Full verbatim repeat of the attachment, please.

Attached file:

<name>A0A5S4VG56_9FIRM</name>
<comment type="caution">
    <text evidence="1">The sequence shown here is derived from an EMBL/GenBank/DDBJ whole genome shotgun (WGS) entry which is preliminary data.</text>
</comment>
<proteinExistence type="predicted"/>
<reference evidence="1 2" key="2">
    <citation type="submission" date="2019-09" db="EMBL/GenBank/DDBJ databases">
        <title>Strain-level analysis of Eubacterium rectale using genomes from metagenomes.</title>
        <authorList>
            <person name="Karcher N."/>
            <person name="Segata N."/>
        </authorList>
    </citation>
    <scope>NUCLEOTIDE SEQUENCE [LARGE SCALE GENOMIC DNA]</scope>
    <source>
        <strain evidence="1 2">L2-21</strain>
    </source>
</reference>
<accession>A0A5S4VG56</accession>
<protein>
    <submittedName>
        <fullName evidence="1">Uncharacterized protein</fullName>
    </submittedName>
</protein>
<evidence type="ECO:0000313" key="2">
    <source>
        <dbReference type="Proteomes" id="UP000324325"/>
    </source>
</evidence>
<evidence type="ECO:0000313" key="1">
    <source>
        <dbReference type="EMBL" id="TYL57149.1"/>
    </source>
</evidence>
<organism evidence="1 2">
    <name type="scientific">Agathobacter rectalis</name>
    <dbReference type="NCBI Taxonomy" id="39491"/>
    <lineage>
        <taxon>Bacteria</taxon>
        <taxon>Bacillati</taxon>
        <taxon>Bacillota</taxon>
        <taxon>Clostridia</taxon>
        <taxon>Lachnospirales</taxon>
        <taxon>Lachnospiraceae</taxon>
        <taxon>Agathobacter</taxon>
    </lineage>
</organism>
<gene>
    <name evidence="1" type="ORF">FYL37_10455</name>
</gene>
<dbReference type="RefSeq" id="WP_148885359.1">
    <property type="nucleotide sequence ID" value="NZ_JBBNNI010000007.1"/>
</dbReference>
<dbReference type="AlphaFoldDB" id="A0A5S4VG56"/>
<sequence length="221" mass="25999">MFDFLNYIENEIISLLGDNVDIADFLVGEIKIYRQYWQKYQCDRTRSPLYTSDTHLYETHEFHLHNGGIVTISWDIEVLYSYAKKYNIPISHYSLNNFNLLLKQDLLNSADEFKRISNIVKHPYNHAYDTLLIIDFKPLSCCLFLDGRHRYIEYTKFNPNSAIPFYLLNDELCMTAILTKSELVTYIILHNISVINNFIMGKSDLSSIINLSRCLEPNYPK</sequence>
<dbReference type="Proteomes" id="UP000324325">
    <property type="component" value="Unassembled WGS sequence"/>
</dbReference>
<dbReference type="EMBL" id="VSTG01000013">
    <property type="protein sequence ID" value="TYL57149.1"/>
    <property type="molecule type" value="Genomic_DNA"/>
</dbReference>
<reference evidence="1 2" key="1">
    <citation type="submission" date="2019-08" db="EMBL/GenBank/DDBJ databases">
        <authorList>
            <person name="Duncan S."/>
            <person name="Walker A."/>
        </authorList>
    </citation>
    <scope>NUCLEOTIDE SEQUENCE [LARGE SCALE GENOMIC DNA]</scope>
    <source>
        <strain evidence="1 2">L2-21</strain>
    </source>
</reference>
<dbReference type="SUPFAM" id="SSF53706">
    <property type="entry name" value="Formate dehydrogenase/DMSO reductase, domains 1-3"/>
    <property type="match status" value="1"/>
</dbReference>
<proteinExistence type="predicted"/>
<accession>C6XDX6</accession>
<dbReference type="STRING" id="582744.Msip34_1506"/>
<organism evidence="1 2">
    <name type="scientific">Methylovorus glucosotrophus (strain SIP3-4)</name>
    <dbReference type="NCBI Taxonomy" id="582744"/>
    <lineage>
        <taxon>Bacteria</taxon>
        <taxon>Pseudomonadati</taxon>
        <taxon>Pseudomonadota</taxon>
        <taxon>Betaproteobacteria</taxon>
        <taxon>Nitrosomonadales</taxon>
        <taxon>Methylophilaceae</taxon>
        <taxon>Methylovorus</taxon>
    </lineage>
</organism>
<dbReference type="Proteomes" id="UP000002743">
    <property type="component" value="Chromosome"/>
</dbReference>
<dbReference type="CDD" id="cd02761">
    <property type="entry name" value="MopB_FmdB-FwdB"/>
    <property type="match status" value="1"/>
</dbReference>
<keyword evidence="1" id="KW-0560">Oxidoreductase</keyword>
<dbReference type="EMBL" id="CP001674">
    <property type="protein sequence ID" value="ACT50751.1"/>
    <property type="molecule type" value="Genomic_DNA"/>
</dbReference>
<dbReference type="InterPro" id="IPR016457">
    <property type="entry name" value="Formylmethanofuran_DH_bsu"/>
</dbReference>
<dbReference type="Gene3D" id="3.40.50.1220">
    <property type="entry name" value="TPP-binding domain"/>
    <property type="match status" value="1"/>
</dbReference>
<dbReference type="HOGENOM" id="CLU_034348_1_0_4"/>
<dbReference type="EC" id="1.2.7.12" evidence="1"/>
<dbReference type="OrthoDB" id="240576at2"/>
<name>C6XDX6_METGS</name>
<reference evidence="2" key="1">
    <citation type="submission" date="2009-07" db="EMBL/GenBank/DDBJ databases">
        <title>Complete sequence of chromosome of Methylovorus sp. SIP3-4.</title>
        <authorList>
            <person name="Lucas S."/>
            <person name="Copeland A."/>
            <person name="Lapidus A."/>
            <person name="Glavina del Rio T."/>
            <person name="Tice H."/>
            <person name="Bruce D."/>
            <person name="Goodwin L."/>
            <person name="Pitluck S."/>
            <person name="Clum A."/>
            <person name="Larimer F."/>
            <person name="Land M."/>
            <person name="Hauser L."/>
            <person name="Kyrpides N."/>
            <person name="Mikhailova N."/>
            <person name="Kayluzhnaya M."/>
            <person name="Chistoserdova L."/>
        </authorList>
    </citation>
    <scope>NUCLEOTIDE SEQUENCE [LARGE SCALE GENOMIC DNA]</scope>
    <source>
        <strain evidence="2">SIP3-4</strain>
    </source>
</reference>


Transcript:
<name>A0A5S4VG56_9FIRM</name>
<comment type="caution">
    <text evidence="1">The sequence shown here is derived from an EMBL/GenBank/DDBJ whole genome shotgun (WGS) entry which is preliminary data.</text>
</comment>
<proteinExistence type="predicted"/>
<reference evidence="1 2" key="2">
    <citation type="submission" date="2019-09" db="EMBL/GenBank/DDBJ databases">
        <title>Strain-level analysis of Eubacterium rectale using genomes from metagenomes.</title>
        <authorList>
            <person name="Karcher N."/>
            <person name="Segata N."/>
        </authorList>
    </citation>
    <scope>NUCLEOTIDE SEQUENCE [LARGE SCALE GENOMIC DNA]</scope>
    <source>
        <strain evidence="1 2">L2-21</strain>
    </source>
</reference>
<accession>A0A5S4VG56</accession>
<protein>
    <submittedName>
        <fullName evidence="1">Uncharacterized protein</fullName>
    </submittedName>
</protein>
<evidence type="ECO:0000313" key="2">
    <source>
        <dbReference type="Proteomes" id="UP000324325"/>
    </source>
</evidence>
<evidence type="ECO:0000313" key="1">
    <source>
        <dbReference type="EMBL" id="TYL57149.1"/>
    </source>
</evidence>
<organism evidence="1 2">
    <name type="scientific">Agathobacter rectalis</name>
    <dbReference type="NCBI Taxonomy" id="39491"/>
    <lineage>
        <taxon>Bacteria</taxon>
        <taxon>Bacillati</taxon>
        <taxon>Bacillota</taxon>
        <taxon>Clostridia</taxon>
        <taxon>Lachnospirales</taxon>
        <taxon>Lachnospiraceae</taxon>
        <taxon>Agathobacter</taxon>
    </lineage>
</organism>
<gene>
    <name evidence="1" type="ORF">FYL37_10455</name>
</gene>
<dbReference type="RefSeq" id="WP_148885359.1">
    <property type="nucleotide sequence ID" value="NZ_JBBNNI010000007.1"/>
</dbReference>
<dbReference type="AlphaFoldDB" id="A0A5S4VG56"/>
<sequence length="221" mass="25999">MFDFLNYIENEIISLLGDNVDIADFLVGEIKIYRQYWQKYQCDRTRSPLYTSDTHLYETHEFHLHNGGIVTISWDIEVLYSYAKKYNIPISHYSLNNFNLLLKQDLLNSADEFKRISNIVKHPYNHAYDTLLIIDFKPLSCCLFLDGRHRYIEYTKFNPNSAIPFYLLNDELCMTAILTKSELVTYIILHNISVINNFIMGKSDLSSIINLSRCLEPNYPK</sequence>
<dbReference type="Proteomes" id="UP000324325">
    <property type="component" value="Unassembled WGS sequence"/>
</dbReference>
<dbReference type="EMBL" id="VSTG01000013">
    <property type="protein sequence ID" value="TYL57149.1"/>
    <property type="molecule type" value="Genomic_DNA"/>
</dbReference>
<reference evidence="1 2" key="1">
    <citation type="submission" date="2019-08" db="EMBL/GenBank/DDBJ databases">
        <authorList>
            <person name="Duncan S."/>
            <person name="Walker A."/>
        </authorList>
    </citation>
    <scope>NUCLEOTIDE SEQUENCE [LARGE SCALE GENOMIC DNA]</scope>
    <source>
        <strain evidence="1 2">L2-21</strain>
    </source>
</reference>
<dbReference type="SUPFAM" id="SSF53706">
    <property type="entry name" value="Formate dehydrogenase/DMSO reductase, domains 1-3"/>
    <property type="match status" value="1"/>
</dbReference>
<proteinExistence type="predicted"/>
<accession>C6XDX6</accession>
<dbReference type="STRING" id="582744.Msip34_1506"/>
<organism evidence="1 2">
    <name type="scientific">Methylovorus glucosotrophus (strain SIP3-4)</name>
    <dbReference type="NCBI Taxonomy" id="582744"/>
    <lineage>
        <taxon>Bacteria</taxon>
        <taxon>Pseudomonadati</taxon>
        <taxon>Pseudomonadota</taxon>
        <taxon>Betaproteobacteria</taxon>
        <taxon>Nitrosomonadales</taxon>
        <taxon>Methylophilaceae</taxon>
        <taxon>Methylovorus</taxon>
    </lineage>
</organism>
<dbReference type="Proteomes" id="UP000002743">
    <property type="component" value="Chromosome"/>
</dbReference>
<dbReference type="CDD" id="cd02761">
    <property type="entry name" value="MopB_FmdB-FwdB"/>
    <property type="match status" value="1"/>
</dbReference>
<keyword evidence="1" id="KW-0560">Oxidoreductase</keyword>
<dbReference type="EMBL" id="CP001674">
    <property type="protein sequence ID" value="ACT50751.1"/>
    <property type="molecule type" value="Genomic_DNA"/>
</dbReference>
<dbReference type="InterPro" id="IPR016457">
    <property type="entry name" value="Formylmethanofuran_DH_bsu"/>
</dbReference>
<dbReference type="Gene3D" id="3.40.50.1220">
    <property type="entry name" value="TPP-binding domain"/>
    <property type="match status" value="1"/>
</dbReference>
<dbReference type="HOGENOM" id="CLU_034348_1_0_4"/>
<dbReference type="EC" id="1.2.7.12" evidence="1"/>
<dbReference type="OrthoDB" id="240576at2"/>
<name>C6XDX6_METGS</name>
<reference evidence="2" key="1">
    <citation type="submission" date="2009-07" db="EMBL/GenBank/DDBJ databases">
        <title>Complete sequence of chromosome of Methylovorus sp. SIP3-4.</title>
        <authorList>
            <person name="Lucas S."/>
            <person name="Copeland A."/>
            <person name="Lapidus A."/>
            <person name="Glavina del Rio T."/>
            <person name="Tice H."/>
            <person name="Bruce D."/>
            <person name="Goodwin L."/>
            <person name="Pitluck S."/>
            <person name="Clum A."/>
            <person name="Larimer F."/>
            <person name="Land M."/>
            <person name="Hauser L."/>
            <person name="Kyrpides N."/>
            <person name="Mikhailova N."/>
            <person name="Kayluzhnaya M."/>
            <person name="Chistoserdova L."/>
        </authorList>
    </citation>
    <scope>NUCLEOTIDE SEQUENCE [LARGE SCALE GENOMIC DNA]</scope>
    <source>
        <strain evidence="2">SIP3-4</strain>
    </source>
</reference>